Thursday, June 2, 2016


A bit ago, I made a cider for my daughter's college graduation.  I'm not a cider drinker, and not really even a fan, so when I tried the partial fill that I had from the bottling, I didn't really think much of it.  However, not too much later, she tried one, and really seemed to like it.  I thought I'd try it again, this time with some small tweaks here and there.

Brew Day: 2 Jun 2016

4 qts Harris Teeter brand Gravenstein apple juice
12 oz frozen apple juice concentrate
3 oz brown sugar

Yeast: SafCider

The previous cider I'd done had a good aroma of apples when opened, but the resulting cider was pretty dry, due to the yeast.  As such, I figured that I might want to start with something a bit sweeter this time.  For this cider, I followed a similar process as the previous cider; however, this time, I started with a 12 oz can of apple juice concentrate.  The ingredients list says "apple juice, absorbic acid", and that's it.  Because it's frozen, I don't need to pasteurize it, but I figured that raising the temperature a bit would make things more amenable for the yeast, and allow me to dissolve the brown sugar a bit easier.

So, I put the contents of the apple juice concentrate and some of the juice from the bottle into a sauce pan and raised it up to 160 deg F, and dissolved 3 oz brown sugar in the warm juice.

The previous cider had a bit of sediment from the juice, and my daughter was a little ooged out by it.  This time, I tried filtering the juice through a coffee filter (cupped in a strainer) as I poured it into the fermenter.

I'm going to dry hop this one with some Jarrylo (which I used last time) and a bit of Amarillo, just to see how the flavor comes out.

Addendum, 5 Jun: Checked in on the fermenters this morning during my usual rounds; there are three fermenters in the bathtub at the moment.  The cider is still bubbling away really well, about 3 bubbles per second, which makes a nice rhythm with the ginger saison, which is bubbling at about 1 bubble per second.  Clearly, it still has a while to go before dry hopping, but so far, so good.

Addendum, 10 Jun: Checked the fermenters this morning as part of m usual rounds.  The other day, I had checked and found that the fermenter cap for the cider had a crack in it, so I replaced the cap, and put the airlock back on.  The airlock cap has been sitting flush with the top of the post since I replaced it, but I know enough now that that is not an indicator of...well...anything.  I put the fermenter on a stable surface and took a close look at it, and I could see very small bubbles still rising in the fermenter.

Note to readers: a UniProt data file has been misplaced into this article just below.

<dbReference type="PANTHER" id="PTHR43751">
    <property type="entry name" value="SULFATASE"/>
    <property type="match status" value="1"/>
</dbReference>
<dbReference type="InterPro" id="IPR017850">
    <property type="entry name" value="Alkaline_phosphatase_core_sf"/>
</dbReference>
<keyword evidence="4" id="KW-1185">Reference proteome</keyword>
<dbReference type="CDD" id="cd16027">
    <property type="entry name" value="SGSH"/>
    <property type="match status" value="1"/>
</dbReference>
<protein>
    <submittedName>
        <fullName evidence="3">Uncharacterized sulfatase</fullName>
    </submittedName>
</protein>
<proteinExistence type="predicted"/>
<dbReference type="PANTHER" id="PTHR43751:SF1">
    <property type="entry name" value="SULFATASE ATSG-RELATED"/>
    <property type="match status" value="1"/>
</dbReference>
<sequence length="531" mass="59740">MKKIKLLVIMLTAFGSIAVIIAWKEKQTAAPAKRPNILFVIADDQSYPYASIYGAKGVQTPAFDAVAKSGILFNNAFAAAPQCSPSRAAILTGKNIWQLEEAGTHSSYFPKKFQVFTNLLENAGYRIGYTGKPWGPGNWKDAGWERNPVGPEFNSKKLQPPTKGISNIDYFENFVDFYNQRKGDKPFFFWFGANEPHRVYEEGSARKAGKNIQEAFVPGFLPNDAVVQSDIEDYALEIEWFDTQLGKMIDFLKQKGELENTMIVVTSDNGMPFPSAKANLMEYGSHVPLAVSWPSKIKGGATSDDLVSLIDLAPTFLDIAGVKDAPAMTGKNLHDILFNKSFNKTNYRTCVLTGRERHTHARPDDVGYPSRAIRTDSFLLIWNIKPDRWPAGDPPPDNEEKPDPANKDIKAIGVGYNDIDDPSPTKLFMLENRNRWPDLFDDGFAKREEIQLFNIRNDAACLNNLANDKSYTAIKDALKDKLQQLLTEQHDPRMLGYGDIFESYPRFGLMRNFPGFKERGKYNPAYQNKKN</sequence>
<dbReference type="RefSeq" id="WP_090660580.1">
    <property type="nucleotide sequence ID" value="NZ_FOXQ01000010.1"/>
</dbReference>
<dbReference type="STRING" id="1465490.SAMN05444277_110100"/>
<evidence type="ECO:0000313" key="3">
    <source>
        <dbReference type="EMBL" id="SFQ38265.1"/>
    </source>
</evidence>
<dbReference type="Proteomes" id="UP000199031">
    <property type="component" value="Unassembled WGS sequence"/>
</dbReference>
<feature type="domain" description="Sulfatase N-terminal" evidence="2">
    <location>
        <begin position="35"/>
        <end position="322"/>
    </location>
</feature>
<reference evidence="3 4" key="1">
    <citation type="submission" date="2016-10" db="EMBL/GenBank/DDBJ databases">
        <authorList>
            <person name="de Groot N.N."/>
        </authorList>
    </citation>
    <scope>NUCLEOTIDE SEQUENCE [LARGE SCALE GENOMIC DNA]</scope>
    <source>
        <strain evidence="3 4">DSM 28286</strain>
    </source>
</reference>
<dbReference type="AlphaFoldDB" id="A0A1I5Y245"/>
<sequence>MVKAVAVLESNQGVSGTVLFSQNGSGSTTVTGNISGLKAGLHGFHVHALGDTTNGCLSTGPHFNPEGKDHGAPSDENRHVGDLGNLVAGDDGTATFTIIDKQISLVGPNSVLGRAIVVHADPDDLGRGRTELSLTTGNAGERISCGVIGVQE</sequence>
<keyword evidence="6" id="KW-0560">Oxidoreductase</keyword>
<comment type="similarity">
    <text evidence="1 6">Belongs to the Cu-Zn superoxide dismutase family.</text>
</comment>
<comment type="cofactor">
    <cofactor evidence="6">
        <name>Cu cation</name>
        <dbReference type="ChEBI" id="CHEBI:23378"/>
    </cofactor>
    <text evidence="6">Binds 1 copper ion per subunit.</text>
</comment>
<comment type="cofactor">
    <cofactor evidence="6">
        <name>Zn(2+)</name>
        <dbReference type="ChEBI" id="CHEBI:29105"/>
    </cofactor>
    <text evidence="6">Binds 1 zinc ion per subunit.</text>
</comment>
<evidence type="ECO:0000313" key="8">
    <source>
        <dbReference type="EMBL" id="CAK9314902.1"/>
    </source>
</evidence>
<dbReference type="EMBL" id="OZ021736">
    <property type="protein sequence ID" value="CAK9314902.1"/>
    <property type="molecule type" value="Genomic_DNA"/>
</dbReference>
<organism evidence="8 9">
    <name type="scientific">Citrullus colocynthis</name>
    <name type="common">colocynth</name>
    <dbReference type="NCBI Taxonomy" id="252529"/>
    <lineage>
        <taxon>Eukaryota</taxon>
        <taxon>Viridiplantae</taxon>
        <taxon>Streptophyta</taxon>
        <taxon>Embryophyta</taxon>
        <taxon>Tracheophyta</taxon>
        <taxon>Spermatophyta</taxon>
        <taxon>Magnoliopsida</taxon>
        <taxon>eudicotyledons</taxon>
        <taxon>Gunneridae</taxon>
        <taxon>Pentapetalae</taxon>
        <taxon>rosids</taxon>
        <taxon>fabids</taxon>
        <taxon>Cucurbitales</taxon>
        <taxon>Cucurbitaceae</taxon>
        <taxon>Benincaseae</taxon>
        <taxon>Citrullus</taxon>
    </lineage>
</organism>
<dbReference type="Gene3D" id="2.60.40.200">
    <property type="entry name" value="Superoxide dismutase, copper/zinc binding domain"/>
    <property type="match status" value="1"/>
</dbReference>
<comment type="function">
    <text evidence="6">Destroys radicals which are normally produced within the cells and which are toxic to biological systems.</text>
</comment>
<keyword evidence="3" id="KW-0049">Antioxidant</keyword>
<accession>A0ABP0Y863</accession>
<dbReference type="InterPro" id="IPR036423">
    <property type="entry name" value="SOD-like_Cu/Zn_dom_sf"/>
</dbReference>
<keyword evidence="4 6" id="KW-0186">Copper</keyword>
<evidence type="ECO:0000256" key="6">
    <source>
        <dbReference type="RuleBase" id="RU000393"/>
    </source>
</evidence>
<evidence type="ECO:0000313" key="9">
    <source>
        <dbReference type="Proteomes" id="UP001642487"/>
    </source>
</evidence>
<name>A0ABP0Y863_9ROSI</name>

This is one of the downsides of small batch failures.  However, I'm familiar enough with what can go wrong (for the most part) and prepared...I keep extra caps available all the time, and check the caps on a regular basis.  Fortunately, these are a low-cost item, so it's not hard to have a few on-hand.

I'll be looking to dry hop the cider early next week, and from there, likely bottle before the end of the week.  That'll put the first taste test around 4 Jul.

Addendum, 13 Jun: Dry hopped today with 10 g Jarrylo + 7 g Amarillo (I had it left over, so why not?).

Addendum, 16 Jun: Bottled today with 1 oz of brown sugar dissolved in 1/2 cup of boiling water.  I got 8 regular beer bottles and one repurposed soda bottle out of the batch.  I also tried a bit of what was left in the siphon tube...a little dry, which apparently is a good thing.  We'll see how this batch turns out in comparison to the previous batch.

Addendum, 3 Jul: My daughter tasted the cider tonight...she liked it and initially said that it wasn't as carbonated as she would have thought, but her mind was changed shortly (and loudly).  I poured a little for myself, and took a whiff...slight apple scent from the glass.  The cider was very dry, with little if any discernible apple flavor.  My daughter said she liked it, and offered up the idea for trying a recipe that let a bit more apple through; as such, I'll need to consider something that's less of a champagne yeast, and go with a wine yeast that will let a bit of the fruit flavor through, or try a dry beer yeast.

Addendum, 8 Jul: I received an email from Northern Brewer this morning that contained a link to a Short Pours blog post on making cider.  In the blog post, there was a really good recommendation to use Red Star Cote de Blanc yeast in order to retain some of the apple character.  I think that's what I'm going to do with the next one...

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